A junior clerk
In the mid 60s, I worked, for a little while, at the Town Hall in Brighton. I was a junior clerk and put to work in the Registry department. This was a huge room, with rows of shelves right up to the ceiling. On the shelves were folders that covered just about everything to do with local government from as far back as anyone could remember. The function of a Registry is fairly obvious. Various workers, in various parts of the Town Hall and other areas, could call in for specific files and return them at a later date.
I presume that there was some sort of signing off process and that a number of the files contained classified information. There were many legal ‘bundles’ that contained huge numbers of pages. All this, of course, was before computers became ubiquitous and before even microfiche was in common use. One strange fact is that there was a huge computer, made by Cray, in the basement of the Town Hall and I never met anyone who knew what it was used for. As can be imagined, there were plenty of conspiracy theories about it.
Head of the Registry
The Registry was run by a mostly quiet but also a deeply sarcastic man who smoked his pipe without a break. I knew nothing about him and realise, now, that at that time, few ‘junior’ staff knew much about their seniors, and vice versa. I lived in awe and slight fear of the head of the Registry. But his very particular skill, was that he could indicate exactly where a file could be found. A solicitor might come in and say that he needed, for example, ‘the original papers for the development of a dentist’s rota system in the Hollingdean area, about 1947’. He would tell me, without missing a beat, that it could be found in ‘rack 22, series 43, file 2287’. It would take me a long time to find it, but I never knew him to be wrong.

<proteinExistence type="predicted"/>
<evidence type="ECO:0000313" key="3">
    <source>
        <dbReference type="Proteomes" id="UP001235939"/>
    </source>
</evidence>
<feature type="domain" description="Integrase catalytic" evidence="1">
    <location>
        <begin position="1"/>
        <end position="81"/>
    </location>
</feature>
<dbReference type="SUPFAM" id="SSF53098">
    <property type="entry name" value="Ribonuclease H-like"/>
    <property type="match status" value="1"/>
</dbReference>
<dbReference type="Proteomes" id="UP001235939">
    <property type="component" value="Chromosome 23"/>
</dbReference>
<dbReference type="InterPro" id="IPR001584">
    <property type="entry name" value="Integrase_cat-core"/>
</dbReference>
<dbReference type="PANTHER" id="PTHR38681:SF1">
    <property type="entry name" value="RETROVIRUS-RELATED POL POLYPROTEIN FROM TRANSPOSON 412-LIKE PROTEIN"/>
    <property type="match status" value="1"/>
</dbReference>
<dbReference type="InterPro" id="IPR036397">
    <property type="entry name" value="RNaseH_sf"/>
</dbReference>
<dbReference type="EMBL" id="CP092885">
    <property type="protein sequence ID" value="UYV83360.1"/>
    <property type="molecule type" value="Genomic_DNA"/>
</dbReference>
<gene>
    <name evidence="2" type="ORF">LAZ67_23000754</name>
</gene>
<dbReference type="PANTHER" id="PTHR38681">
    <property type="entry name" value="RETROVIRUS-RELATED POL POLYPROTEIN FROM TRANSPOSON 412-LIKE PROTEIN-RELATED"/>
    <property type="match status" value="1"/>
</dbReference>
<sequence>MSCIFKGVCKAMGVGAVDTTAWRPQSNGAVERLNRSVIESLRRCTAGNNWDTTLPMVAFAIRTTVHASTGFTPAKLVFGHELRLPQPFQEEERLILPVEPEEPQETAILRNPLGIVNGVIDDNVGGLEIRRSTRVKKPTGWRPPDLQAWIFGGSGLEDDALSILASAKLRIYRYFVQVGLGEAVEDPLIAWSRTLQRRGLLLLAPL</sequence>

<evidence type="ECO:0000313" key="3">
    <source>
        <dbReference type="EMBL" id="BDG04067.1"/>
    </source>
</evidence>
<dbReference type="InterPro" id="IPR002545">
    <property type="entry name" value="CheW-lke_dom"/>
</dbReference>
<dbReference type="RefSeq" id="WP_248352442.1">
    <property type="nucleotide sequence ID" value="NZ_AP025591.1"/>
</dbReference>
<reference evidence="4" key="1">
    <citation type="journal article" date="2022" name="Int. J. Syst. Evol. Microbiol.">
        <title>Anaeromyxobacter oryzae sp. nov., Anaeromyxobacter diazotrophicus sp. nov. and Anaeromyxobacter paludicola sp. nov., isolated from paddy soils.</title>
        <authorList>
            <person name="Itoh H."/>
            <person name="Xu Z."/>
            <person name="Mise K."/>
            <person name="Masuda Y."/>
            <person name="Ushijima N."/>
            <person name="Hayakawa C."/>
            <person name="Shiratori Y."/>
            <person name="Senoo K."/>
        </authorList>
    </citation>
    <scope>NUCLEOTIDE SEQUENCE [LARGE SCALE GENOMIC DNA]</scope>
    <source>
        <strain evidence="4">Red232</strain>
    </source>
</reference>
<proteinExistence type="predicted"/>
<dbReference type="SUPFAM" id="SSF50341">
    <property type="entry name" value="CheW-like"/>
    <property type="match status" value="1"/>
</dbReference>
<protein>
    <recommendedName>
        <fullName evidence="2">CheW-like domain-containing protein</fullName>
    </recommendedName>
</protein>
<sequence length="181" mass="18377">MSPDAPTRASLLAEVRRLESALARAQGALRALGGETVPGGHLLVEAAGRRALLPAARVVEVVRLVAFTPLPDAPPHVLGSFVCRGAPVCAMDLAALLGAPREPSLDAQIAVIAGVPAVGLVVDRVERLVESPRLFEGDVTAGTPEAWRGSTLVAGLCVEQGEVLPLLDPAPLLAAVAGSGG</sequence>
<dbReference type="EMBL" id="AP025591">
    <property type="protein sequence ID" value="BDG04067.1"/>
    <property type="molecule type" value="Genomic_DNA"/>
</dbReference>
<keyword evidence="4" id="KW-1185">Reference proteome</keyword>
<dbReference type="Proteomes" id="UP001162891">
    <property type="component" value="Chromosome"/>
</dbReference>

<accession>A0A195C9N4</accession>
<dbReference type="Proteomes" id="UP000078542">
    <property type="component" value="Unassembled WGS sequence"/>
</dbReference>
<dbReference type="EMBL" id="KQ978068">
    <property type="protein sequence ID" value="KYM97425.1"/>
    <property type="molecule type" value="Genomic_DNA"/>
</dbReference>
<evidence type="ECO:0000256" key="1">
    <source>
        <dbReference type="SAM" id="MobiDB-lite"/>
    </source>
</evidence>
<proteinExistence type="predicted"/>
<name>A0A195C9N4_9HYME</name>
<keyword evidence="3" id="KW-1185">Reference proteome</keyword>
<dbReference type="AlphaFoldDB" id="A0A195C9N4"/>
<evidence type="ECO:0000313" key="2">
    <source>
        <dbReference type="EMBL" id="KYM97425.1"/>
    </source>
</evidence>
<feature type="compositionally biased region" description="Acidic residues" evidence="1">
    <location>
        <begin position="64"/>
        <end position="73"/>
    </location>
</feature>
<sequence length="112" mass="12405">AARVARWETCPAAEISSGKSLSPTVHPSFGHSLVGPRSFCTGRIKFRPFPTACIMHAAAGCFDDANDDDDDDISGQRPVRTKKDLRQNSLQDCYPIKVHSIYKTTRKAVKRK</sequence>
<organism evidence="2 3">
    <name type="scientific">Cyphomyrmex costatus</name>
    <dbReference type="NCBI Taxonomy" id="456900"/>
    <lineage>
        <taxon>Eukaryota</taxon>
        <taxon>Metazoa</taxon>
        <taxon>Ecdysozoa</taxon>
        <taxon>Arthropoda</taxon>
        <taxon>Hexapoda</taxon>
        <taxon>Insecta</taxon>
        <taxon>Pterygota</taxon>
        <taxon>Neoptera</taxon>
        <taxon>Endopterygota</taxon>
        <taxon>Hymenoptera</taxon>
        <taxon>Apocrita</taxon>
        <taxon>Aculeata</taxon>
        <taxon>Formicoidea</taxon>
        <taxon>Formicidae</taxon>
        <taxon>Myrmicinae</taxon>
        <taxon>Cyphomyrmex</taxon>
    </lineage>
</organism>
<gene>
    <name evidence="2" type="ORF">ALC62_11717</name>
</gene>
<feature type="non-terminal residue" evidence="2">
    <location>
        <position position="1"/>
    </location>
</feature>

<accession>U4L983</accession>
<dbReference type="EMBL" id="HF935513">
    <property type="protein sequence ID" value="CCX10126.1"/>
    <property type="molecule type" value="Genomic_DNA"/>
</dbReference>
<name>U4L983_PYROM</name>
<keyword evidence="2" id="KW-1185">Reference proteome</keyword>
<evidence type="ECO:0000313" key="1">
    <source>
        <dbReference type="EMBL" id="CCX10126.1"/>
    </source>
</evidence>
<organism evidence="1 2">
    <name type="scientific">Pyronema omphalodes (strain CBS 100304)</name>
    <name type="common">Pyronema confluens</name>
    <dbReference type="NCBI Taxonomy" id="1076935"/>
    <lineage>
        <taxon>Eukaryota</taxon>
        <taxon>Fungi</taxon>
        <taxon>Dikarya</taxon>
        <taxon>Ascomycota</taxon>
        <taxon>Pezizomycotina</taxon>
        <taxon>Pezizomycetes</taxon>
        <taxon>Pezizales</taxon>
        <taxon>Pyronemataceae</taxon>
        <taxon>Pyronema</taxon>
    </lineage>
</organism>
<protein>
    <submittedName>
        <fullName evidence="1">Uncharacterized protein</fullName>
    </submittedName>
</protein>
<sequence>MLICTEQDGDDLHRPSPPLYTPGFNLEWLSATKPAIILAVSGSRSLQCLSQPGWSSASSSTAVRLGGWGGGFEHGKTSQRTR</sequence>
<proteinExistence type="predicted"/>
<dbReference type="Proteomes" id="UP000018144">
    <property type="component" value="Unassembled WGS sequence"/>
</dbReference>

A very special memory system
I have often wondered how he did this. I can only imagine that he had a sort of library system, inside his head, just as libraries have sections on ‘Recent History’ or ‘Fine Art’ and those sections are divided by the Dewey decimal system of numbering. But, unlike the library system, files for a huge area such as Brighton and Hove and covering such a multitude of subjects, suggests that something else was happening. How he did it remains a mystery. I sometimes wondered what would happen if a file was put back in the wrong place. How would anyone find it? The head of the Registry probably would.
Were the ‘old days’ better?
It was impossible to know whether the head of the Registry enjoyed his work, nor did anyone know anything else about him. A frequent theme, on this site, is that the ‘old days’ were somehow ‘better’. That hasn’t been my experience. Today, people talk to each other, have friends at work and so on. People working at the Town Hall in the 1960s seemed to live very private lives and might have had things in common, if only they had talked to each other. Work life, today, in a city like Brighton and Hove, is pretty much immeasurably better than it was in the nineteen sixties. Glasses of the rose coloured type are easy to come by.